Fresno residents gave California High-Speed Rail Authority planners an earful of both support and opposition over a proposed 220-mph passenger train through the San Joaquin Valley.
Tuesday's five-hour public hearing at the Fresno Convention Center was intended as an opportunity for people to comment on a pair of environmental impact reports for the Merced-Fresno and Fresno-Bakersfield sections of the high-speed rail project.
The Valley sections are planned to be the first pieces built, starting next fall, for a 520-mile system of trains between San Francisco and Los Angeles.
Some of the 50 or so speakers discussed how the anticipated path of the tracks would affect their businesses or property, or how the electric trains would mean fewer cars on the freeways to pollute the Valley's air.
But many took the opportunity to range far afield from environmental effects. Supporters proclaimed the train's prospects for economic development and job creation, while detractors decried its potential to be an expensive waste of billions of dollars.
Marie Elena Ramirez, the first speaker of the afternoon, came in search of one of the many jobs promised by the authority. "I brought my résumé, and I brought letters of recommendation," she said. "I'm ready to start today if you can give me a chance."
John Prichard, a representative of the International Union of Operating Engineers local chapter, said the high-speed rail project "is the only big job generator in the works right now" for people who are out of work and "a gift to the Central Valley."
Among those who addressed the rail line's physical effects was Fresno Mayor Ashley Swearengin, who encouraged the authority to build underpasses to connect streets from one side of the tracks to the other. "It's always better for the city to have underpasses as opposed to overpasses," she said.
She also said the city wants to make sure the authority lives up to its commitment to provide enough financial support to businesses that might have to be relocated to make way for the tracks.
Larry Thompson, who manages a Church & Dwight livestock-supplement plant in Madera County, said one of the potential routes north of Fresno would slice through his facility – something he said he didn't learn until last month. Before that, he said, "no one from the authority or any of the agencies had visited the plant nor did anyone contact me to find out about the possible effects to our facility."
Thompson said the environmental report fails to address "the economic and social impacts of losing a business such as ours."
"These must be addressed. ... The authority must do a much more extensive review of the businesses, farms and homes along each of the routes," he said.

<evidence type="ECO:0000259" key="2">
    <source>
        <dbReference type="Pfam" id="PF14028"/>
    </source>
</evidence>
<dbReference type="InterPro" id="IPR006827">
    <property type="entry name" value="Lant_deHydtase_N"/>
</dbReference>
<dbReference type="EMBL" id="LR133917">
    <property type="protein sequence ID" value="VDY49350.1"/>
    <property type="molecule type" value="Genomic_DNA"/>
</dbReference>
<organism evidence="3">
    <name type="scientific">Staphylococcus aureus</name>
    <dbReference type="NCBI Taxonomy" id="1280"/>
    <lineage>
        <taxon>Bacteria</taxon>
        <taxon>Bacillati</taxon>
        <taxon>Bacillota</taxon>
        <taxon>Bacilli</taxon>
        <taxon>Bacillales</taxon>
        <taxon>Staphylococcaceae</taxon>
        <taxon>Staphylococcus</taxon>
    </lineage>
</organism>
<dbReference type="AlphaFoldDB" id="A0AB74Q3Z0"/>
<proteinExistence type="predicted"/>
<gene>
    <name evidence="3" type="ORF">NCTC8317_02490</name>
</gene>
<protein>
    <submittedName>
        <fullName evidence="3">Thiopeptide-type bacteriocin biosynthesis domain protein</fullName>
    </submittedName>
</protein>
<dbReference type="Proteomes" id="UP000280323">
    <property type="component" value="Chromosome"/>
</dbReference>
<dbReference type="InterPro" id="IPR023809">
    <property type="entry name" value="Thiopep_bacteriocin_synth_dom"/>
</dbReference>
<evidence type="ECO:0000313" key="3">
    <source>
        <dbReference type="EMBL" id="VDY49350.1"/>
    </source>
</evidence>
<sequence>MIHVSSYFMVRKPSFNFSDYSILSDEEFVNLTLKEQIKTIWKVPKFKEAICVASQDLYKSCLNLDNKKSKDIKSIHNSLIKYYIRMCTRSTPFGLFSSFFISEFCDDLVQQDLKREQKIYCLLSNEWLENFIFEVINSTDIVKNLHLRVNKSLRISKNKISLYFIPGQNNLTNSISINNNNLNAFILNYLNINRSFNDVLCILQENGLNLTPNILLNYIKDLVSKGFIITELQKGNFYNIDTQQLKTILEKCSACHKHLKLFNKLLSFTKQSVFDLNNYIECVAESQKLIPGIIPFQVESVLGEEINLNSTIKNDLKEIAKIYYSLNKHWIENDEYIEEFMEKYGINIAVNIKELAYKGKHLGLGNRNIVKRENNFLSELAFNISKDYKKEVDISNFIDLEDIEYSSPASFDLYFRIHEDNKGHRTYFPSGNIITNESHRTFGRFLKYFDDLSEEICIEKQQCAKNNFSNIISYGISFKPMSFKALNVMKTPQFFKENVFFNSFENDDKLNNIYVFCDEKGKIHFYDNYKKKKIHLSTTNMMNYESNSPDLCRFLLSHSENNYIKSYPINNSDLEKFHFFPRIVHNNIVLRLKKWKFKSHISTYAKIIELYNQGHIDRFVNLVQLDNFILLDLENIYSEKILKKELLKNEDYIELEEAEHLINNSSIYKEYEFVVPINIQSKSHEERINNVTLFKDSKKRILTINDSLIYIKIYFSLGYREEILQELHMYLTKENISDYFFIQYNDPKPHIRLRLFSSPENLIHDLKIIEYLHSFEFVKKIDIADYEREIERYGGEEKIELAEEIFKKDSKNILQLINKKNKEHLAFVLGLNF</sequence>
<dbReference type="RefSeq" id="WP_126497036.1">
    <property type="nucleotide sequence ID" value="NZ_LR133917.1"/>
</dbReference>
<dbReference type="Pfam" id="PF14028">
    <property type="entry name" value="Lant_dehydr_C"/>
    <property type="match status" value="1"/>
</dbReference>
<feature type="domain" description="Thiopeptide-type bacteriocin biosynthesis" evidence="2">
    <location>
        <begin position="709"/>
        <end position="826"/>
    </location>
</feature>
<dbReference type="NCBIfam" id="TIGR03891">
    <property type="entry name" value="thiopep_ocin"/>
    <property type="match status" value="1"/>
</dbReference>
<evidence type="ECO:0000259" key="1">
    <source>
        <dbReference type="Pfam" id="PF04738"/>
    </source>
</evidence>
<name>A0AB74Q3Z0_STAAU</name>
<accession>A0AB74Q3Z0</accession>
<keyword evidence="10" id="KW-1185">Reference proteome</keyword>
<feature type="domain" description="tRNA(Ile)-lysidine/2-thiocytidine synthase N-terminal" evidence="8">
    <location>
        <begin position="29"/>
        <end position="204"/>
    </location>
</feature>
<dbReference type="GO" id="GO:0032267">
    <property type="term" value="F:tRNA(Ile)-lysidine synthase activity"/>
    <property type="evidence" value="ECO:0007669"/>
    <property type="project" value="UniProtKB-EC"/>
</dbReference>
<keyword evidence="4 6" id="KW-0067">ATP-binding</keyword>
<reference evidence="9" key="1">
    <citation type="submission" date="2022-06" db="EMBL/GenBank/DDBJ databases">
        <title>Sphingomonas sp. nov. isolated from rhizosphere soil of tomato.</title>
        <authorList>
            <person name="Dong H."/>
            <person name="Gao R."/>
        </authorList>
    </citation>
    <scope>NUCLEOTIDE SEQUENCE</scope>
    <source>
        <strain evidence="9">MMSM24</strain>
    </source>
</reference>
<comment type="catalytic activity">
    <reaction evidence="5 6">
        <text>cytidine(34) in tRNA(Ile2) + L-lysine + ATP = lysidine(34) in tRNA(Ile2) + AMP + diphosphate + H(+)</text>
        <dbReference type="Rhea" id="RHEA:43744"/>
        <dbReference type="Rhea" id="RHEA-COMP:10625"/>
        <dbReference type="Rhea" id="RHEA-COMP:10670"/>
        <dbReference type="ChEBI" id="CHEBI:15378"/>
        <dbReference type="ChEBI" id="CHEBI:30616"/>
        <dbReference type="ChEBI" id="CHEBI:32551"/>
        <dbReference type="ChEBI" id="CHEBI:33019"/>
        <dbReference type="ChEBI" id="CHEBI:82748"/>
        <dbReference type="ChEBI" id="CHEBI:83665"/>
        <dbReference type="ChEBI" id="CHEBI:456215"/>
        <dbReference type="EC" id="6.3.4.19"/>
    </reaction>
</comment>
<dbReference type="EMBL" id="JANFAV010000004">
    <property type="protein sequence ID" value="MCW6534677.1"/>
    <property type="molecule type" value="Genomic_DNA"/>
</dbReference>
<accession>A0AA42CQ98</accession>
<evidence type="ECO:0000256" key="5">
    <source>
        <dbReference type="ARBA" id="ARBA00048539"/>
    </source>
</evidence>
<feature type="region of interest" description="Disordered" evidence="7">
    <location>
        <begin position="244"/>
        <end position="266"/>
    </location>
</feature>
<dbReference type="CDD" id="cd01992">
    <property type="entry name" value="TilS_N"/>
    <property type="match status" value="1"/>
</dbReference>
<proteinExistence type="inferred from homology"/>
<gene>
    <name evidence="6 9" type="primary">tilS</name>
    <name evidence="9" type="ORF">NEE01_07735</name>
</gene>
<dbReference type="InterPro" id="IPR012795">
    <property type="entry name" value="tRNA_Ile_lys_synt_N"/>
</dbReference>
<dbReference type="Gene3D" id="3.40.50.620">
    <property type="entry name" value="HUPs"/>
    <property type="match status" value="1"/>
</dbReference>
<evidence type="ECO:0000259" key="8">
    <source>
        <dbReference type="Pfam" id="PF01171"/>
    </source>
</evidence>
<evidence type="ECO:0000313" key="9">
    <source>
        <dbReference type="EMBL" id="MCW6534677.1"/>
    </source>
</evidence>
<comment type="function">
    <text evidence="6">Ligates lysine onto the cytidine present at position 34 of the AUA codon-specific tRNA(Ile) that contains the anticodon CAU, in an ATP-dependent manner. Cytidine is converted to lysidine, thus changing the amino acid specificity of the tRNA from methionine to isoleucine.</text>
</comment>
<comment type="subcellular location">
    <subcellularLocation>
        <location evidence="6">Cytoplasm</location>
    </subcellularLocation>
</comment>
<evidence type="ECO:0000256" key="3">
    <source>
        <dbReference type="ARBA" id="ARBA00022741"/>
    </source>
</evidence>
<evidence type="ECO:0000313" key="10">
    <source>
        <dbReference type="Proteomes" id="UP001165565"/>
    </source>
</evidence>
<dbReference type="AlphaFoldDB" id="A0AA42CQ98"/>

Several other property and business owners complained that the tracks would disrupt or destroy their businesses.
Authority representatives took the critiques in stride.
"This is part of the process," said Dan Leavitt, the agency's deputy director for planning and environmental work. "These documents are intended to attract comments so these impacts, and the additional impacts that are brought up to us, can be addressed in the final version."
The authority's vice chairman, Fresno developer Tom Richards, said the agency's hearings are supposed to let them know "what we've done right and what we still need to do additional work on."
"And the only way we know that is by listening to the comments from the public," Richards added.
Before the hearing, a gathering of rail boosters including county supervisors, union representatives and clean-air advocates touted the project's potential to generate tens of thousands of construction jobs in the Valley and thousands more permanent jobs, as well as reducing traffic, congestion and air pollution from automobiles.
On the other side of the Exhibit Hall, protesters from the Central Valley Tea Party rallied on the M Street sidewalk, unfurling a banner that proclaimed, "There's no $ for high-speed rail."
Tea party organizer Steve Brandau said the project's cost in the state's current economic condition is only one of the group's concerns.
When California voters approved Prop. 1A, a $9.9 billion bond measure for high-speed rail, "they told us it was going to be along a transportation corridor," Brandau said. "Now it's going across agricultural land. To us, that's a huge environmental concern. We're destroying some of the world's best agricultural land to put a train track in."